Sharon Jungclaus
Artist and Facilitator

by Rachel Perry
photo by George Bredewater

The Village Green Building, overlooking Nashville’s Main Street, has a long tradition of housing artist’s studios. Sharon Jungclaus joined Dick and Dixie Ferrer to open the newest addition, “The Village Studio and Gallery,” this past spring.

The rooms on the second floor serve as inspirational workspace for the trio of artists as well as a gallery showroom for the creations of several of their colleagues.

The unique emporium offers original, traditional, contemporary, and tribal art for sale as well as locally hand made jewelry, pottery, weaving, mosaics and stained glass art. Two types of classes, facilitated by the three gallery owners, are also offered. They include “Contemporary Art Classes,” designed for self-exploration using a variety of art media, subject matter and application; and “Traditional Classes,” for learning basic art skills in painting, collage, and mixed media.

For Sharon Jungclaus, facilitating art classes merges two skills that have dominated her life experiences. An occupational therapist by vocation, she has pursued artistic endeavors whenever time and circumstances have allowed. “I always dabbled in art,” she admits, “but it’s pretty hard to do when you have little kids. You’d get things out to paint and they’d get into everything.” Her daughter and son have since grown up, allowing Ms. Jungclaus opportunities to renew her dedication to art.

“I started messing around with jewelry and did some shows with my friend, Jenny Guerrero. Then, when I moved down here (to Brown County) in 1987, I really started getting back into my painting,” she recalled. “Then I drifted away again when I was working full time at the hospital.”

Raised with two younger sisters in Speedway, Indianapolis, Sharon attended four years at the Herron Art Institute, specializing in commercial fashion art the last year. “Which was never really my thing,” she declared. “I loved doing (fine) art but I got overly practical and decided that fine artists starve and so I switched to commercial art. I never really enjoyed it.” Her pragmatism landed her a job as a fashion advertising illustrator for Wasson’s Department Store after graduating.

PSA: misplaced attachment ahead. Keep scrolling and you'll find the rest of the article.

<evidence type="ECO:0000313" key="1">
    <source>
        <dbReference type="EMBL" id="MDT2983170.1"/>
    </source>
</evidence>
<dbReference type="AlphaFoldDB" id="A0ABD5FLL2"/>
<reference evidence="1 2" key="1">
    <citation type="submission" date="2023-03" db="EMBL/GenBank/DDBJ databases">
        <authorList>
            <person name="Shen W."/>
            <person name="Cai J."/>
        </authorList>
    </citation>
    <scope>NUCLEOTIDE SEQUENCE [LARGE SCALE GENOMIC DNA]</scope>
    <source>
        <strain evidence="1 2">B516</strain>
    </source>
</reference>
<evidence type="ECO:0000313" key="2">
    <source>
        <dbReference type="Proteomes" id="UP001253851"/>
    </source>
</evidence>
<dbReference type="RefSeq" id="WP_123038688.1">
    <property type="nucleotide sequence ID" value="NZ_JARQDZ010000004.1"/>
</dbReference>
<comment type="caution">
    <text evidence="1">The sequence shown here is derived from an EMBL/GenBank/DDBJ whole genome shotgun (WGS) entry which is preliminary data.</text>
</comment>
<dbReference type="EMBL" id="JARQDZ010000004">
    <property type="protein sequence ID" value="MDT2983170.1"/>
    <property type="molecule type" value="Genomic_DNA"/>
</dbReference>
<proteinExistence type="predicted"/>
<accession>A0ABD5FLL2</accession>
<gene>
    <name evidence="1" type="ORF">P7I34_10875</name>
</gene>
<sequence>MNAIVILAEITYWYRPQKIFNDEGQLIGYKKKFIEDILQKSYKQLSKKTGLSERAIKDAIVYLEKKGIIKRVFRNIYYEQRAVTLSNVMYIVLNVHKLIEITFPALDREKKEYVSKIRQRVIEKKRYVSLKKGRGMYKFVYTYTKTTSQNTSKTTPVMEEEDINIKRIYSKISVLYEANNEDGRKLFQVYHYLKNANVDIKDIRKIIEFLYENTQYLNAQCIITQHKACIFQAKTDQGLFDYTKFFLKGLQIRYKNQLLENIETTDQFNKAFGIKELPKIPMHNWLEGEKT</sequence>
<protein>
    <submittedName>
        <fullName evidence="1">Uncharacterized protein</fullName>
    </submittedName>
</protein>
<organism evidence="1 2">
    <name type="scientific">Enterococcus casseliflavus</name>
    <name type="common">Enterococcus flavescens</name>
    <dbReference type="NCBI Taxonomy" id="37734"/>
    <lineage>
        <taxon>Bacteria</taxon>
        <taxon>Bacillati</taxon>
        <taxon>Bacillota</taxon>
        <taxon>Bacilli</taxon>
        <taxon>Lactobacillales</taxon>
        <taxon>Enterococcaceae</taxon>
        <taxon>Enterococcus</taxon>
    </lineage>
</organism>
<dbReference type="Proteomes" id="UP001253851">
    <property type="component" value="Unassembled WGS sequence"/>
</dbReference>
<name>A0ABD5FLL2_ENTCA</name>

Ms. Jungclaus’s formal art education at Herron provides solid basics to build upon whenever she returns to art. “When I went to Herron we had classes in life drawing and anatomy. It was very structured,” she said. “One class we did with color theory. We had a big piece of heavy illustration board and divided it all up and made little blocks of color to depict color intensity, hue, shadow and values. At that time I was riding the city bus to school and I was dragging this wet chart back and forth on the bus. And after getting paint on two or three people, they gave me wide berth!” she laughed. “The night before the color chart was due I was down to the wire since I was also working at the time. But I somehow got the chart done and turned it in….My unmatted, beat up, nasty color chart turned out to be the only one that was correct in the class!”

Ms. Jungclaus’s current landscapes in the gallery are representational works that successfully convey three dimensional depth. Several of them reflect a passion for the American Southwest. One of the artist’s obvious strengths, however, is her handling of midwestern summer greens. Green is a color notorious among artists for its complex mixing characteristics.

“I went on a vacation last month to Gatlinburg, Tennessee, and wanted to paint. But everything was all green and it was hard to find a subject that inspired me,” she said. Judging from the resulting landscape, her trepidations were overcome.

Ms. Jungclaus continues to work three days per week at the Columbus Hospital with a program, “First Steps for Kids,” which offers special help for children who exhibit developmental delays from birth to three years of age.

The shared studio in the Village Green building provides space with an open feeling, enhanced by a high ceiling and plentiful north and east light. “It’s a nice place to be. It does make a difference (for wanting to paint),” Sharon smiled. “But I might start on something and then I know I may not get back to it for several days.” Sometimes, however, the artist finds the time away from the painting advantageous. “What I find is that the break allows me to look at the painting with a fresh eye. If you don’t see it for awhile, you may see something you wouldn’t if you looked constantly at it.”

The Village Studio and Gallery is open Friday through Monday, 10:00 am to 5:00 p.m. Since one of the three “artists in residence” is usually working in the studio, the gallery is occasionally open other days as well. One can also make an appointment by calling 812-988-1994. The web site is and Sharon Jungclaus’ e-mail is